Our 24/7 cancer helpline provides information and answers for people dealing with cancer. We can connect you with trained cancer information specialists who will answer questions about a cancer diagnosis and provide guidance and a compassionate ear.
Our highly trained specialists are available 24/7 via phone and on weekdays can assist through video calls and online chat. We connect patients, caregivers, and family members with essential services and resources at every step of their cancer journey. Ask us how you can get involved and support the fight against cancer. Some of the topics we can assist with include:
For medical questions, we encourage you to review our information with your doctor.
Health insurance scams are common. Many scammers try to take advantage of the confusion around health insurance laws and insurance plans.
Health insurance scams tend to increase during annual open enrollment periods. Some scams also target certain groups of people like older adults, veterans, or immigrants.
The Marketplace sometimes calls people to get more information for their application. But they will never ask you for payment to apply for or keep your coverage.
Here are some important things to remember about the Marketplace:
Marketplace callers will never ask you for your:
If someone asks you for more documents, it’s safest to upload them through your Marketplace account.
A common scam is when someone calls you and tells you your Medicare or Medicaid benefits are going to be cancelled. They might ask you for information like your Social Security number, Medicare or Medicaid ID, or bank account information. Scammers might threaten you with legal action or major fees if you don’t renew right away over the phone. This is a scam.
Legitimate people from Medicare and Medicaid don’t usually call or email people for this information. It’s usually sent in a letter in the mail. And you can renew online, by mail, or in person. There is never a fee to renew Medicare or Medicaid.
Medical discount plans are not health insurance. These plans charge a monthly fee for “discounted” services or products. Discount plans also don’t cover health services such as surgery, chemotherapy, imaging tests, radiation, preventive care. If someone contacts you and pressures you to sign up quickly for a medical discount plan, it could be a scam.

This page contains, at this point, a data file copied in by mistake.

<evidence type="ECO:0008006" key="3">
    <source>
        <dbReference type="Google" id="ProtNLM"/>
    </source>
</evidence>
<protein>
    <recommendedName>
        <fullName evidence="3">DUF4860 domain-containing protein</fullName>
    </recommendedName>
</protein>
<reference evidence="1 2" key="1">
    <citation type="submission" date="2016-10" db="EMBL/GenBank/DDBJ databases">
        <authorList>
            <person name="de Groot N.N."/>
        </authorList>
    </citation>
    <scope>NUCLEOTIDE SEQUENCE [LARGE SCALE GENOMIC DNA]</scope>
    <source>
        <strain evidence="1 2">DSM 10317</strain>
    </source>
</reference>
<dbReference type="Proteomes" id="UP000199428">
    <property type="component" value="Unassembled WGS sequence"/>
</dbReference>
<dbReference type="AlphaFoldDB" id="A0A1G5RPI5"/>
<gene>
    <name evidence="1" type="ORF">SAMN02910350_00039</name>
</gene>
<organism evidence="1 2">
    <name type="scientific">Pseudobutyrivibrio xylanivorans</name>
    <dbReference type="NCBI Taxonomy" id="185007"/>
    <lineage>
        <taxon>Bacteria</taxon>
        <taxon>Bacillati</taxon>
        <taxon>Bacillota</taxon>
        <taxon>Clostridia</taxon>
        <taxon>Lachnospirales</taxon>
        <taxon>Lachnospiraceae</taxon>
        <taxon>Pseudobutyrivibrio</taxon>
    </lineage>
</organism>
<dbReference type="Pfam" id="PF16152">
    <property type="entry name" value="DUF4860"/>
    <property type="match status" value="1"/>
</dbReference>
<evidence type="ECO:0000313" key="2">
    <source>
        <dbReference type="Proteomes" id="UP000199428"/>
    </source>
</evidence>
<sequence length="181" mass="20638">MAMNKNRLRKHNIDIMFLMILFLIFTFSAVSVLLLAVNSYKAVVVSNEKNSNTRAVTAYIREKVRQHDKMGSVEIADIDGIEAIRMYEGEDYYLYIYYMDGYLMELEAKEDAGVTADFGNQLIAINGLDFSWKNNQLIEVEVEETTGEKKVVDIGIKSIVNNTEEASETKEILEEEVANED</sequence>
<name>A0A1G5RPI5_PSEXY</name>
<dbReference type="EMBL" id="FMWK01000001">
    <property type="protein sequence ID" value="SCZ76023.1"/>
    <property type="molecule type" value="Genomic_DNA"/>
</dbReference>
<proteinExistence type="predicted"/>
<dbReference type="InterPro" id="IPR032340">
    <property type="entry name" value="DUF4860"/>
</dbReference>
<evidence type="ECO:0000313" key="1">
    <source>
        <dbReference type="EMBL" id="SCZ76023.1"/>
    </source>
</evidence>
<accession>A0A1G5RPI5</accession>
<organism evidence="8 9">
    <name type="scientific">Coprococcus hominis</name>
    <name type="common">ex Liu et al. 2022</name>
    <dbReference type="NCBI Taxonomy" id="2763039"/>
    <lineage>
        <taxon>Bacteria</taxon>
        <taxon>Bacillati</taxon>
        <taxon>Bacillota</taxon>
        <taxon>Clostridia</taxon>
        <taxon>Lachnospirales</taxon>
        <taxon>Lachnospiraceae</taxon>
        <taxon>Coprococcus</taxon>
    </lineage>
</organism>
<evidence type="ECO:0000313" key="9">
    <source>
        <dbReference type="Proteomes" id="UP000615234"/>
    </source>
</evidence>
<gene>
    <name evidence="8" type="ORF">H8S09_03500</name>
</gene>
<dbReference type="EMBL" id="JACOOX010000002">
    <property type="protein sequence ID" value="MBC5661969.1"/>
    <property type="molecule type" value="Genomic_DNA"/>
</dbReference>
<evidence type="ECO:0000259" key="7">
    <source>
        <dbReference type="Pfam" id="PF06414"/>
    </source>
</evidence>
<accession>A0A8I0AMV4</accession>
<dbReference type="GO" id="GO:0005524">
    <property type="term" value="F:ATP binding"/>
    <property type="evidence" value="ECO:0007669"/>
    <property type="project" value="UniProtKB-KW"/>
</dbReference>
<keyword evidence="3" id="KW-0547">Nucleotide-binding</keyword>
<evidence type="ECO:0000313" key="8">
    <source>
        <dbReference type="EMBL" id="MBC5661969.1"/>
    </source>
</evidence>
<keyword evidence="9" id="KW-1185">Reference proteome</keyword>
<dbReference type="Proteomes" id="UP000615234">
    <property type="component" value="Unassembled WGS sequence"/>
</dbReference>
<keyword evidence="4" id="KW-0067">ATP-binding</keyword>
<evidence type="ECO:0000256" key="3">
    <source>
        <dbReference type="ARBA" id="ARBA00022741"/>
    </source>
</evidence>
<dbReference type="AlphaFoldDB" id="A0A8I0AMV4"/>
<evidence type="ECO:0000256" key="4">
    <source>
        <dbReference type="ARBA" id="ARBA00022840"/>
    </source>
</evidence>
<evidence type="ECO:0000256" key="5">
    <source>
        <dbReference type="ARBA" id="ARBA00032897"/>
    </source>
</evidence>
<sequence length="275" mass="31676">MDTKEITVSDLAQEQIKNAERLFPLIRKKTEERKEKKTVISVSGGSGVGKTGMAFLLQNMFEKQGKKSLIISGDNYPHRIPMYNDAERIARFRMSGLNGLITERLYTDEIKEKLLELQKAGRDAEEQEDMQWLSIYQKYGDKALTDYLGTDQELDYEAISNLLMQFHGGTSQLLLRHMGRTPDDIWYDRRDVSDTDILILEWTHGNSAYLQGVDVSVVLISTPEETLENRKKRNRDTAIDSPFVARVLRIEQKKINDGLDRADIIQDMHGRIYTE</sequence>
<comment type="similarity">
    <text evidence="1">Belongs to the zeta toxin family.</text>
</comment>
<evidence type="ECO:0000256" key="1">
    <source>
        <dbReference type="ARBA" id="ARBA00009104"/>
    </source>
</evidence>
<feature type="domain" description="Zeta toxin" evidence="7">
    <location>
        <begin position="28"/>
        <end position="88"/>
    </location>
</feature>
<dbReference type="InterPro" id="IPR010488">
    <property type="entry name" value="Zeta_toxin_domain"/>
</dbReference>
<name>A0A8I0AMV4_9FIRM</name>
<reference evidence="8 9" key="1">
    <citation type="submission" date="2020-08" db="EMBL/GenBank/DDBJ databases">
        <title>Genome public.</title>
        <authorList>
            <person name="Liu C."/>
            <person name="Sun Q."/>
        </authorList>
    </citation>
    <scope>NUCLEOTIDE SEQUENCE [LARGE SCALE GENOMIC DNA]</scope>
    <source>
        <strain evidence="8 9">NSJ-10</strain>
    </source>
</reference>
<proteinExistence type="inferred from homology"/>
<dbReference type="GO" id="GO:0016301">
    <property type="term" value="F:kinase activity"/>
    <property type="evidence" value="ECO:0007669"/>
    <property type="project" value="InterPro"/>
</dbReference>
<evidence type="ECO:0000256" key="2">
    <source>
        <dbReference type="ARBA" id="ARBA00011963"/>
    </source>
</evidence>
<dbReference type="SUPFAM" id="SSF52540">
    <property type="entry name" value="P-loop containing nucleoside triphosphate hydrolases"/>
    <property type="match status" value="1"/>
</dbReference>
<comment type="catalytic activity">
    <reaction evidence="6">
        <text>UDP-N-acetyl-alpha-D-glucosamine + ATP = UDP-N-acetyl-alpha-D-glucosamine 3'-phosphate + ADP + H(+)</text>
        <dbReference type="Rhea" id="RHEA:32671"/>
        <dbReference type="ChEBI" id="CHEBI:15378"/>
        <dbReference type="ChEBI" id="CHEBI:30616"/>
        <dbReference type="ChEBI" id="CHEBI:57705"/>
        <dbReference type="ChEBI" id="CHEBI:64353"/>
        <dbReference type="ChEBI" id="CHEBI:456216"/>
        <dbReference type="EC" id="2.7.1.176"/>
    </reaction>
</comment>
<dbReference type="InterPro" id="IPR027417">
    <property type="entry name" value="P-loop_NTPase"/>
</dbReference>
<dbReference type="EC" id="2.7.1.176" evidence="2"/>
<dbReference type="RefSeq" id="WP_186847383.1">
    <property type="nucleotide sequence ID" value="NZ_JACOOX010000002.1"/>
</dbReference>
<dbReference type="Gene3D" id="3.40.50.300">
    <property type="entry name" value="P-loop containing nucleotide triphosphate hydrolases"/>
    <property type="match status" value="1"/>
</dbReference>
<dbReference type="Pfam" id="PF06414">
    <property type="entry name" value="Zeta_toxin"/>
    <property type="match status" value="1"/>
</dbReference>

These plans may have different names like affordable plans, supplemental plans, or premium plans. They may also have other hidden fees or extra charges.
The safest ways to sign up for health insurance coverage are:
If you want information about non-Marketplace plans, be cautious with things like:
Federal government employees will never call you to sell you insurance or update your insurance data. If anyone calls you and says they’re from the government and they need personal information – don’t fall for it!
Here are some other things you can do to protect yourself from scams:
Check out the Federal Communications Commission’s scam glossary for a list of common scams and how to spot them.
Our team is made up of doctors and oncology certified nurses with deep knowledge of cancer care as well as journalists, editors, and translators with extensive experience in medical writing.
HealthCare.gov. Fraud protection tips in the health insurance Marketplace®. Accessed at healthcare.gov/protect-from-fraud-and-scams/ on August 9, 2023.
Federal Communications Commission. Health care scams tend to spike during open enrollment. Accessed August 9, 2023. https://www.fcc.gov/health-care-scams-tend-spike-during-open-enrollment
Federal Trade Commission. Frequently asked questions. Accessed August 10, 2023. https://www.reportfraud.ftc.gov/#/faq.
Federal Communications Commission. Scam glossary. Accessed August 10, 2023. https://www.fcc.gov/scam-glossary.
Federal Trade Commission. Spot health insurance scams. Published May 26, 2021. Accessed August 9, 2023. https://www.consumer.ftc.gov/articles/spot-health-insurance-scams#signs.
Kando-Pineda, C. Medicaid: Spotting the scams. Federal trade commission consumer advice. Published May 26, 2023. Accessed August 9, 2023. https://www.consumer.ftc.gov/consumer-alerts/2023/05/medicaid-spotting-scams.
Last Revised: September 30, 2023
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